Law Firm Interns: As we explained here and here, for-profit enterprises cannot engage unpaid volunteers, and unpaid interns are permitted only if the internship program meets specific requirements.  In response to an inquiry from the American Bar Association, DOL confirmed that law firms may engage unpaid law school interns to work on pro bono assignments.

San Francisco Giants Employees: The DOL announced that the baseball team agreed to pay $544,715 to 74 employees.  A DOL audit found that some clubhouse employees were paid only $55 for days that averaged 12 to 15 hours, and that other workers (including clubhouse managers and video operators) were misclassified as exempt from overtime.

Before leaving for the holiday weekend, we pause to congratulate the US Department of Labor on its 100th anniversary.  We also are grateful for the role that OSHA (a DOL agency) has played in reducing the numbers of fatal workplace accidents.  And we encourage everyone to drive carefully, especially if you visit Los Angeles, Newark, New Haven (CT), Arlington (VA), San Francisco, Alexandria (VA), Philadelphia, Glendale (CA), Hialeah (FL), Providence, Baltimore, or Washington DC, the 10 cities over 50,000 residents with the highest rates of motor vehicle accidents.  We can’t help but notice that four of these cities are within commuting distance of the DOL’s national headquarters on Constitution Avenue.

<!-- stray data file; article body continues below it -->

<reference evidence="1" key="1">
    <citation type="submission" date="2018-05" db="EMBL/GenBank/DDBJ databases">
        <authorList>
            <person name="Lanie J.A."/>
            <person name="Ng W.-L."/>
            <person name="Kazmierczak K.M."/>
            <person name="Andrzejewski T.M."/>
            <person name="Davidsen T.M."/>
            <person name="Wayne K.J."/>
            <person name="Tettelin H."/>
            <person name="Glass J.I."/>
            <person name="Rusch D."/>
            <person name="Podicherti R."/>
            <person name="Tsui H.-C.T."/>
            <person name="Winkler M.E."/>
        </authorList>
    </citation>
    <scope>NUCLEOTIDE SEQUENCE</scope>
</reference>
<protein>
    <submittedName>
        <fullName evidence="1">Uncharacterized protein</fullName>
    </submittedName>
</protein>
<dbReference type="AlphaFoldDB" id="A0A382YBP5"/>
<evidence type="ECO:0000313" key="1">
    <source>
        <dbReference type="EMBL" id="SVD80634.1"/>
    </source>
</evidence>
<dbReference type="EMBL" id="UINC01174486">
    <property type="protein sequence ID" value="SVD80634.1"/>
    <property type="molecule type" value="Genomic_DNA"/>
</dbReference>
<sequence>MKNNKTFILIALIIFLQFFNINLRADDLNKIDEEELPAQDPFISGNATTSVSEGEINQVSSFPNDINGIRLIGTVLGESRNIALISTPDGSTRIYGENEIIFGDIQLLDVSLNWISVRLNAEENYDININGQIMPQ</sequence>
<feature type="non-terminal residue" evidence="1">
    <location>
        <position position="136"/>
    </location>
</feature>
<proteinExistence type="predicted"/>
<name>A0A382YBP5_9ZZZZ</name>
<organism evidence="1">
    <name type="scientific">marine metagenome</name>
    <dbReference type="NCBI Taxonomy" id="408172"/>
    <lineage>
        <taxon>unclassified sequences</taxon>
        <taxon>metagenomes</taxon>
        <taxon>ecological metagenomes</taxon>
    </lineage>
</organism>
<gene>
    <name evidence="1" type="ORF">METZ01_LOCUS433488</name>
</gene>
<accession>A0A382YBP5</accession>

Outrageous Facebook Comments Not Enough to Fire New York Public School Teacher. Christine Rubino seemed to be in the wrong line of work. Just after a child from another school tragically drowned in June 2010, she shared her thoughts on Facebook: “I am thinking the beach sounds like a wonderful idea for my 5th graders! I HATE THEIR GUTS! They are all the devils spawn!” “I wld not throw a life jacket in for a million.” She later tried to cover up and deny her comments, and she was fired. However, a judge ruled in 2012 that the termination was improper. Now an appellate court has agreed, finding that the discharge was “shocking to one’s sense of fairness.” That court cited Ms. Rubino’s lack of prior discipline and her expressions of remorse. No word yet whether the City will appeal to New York’s highest court.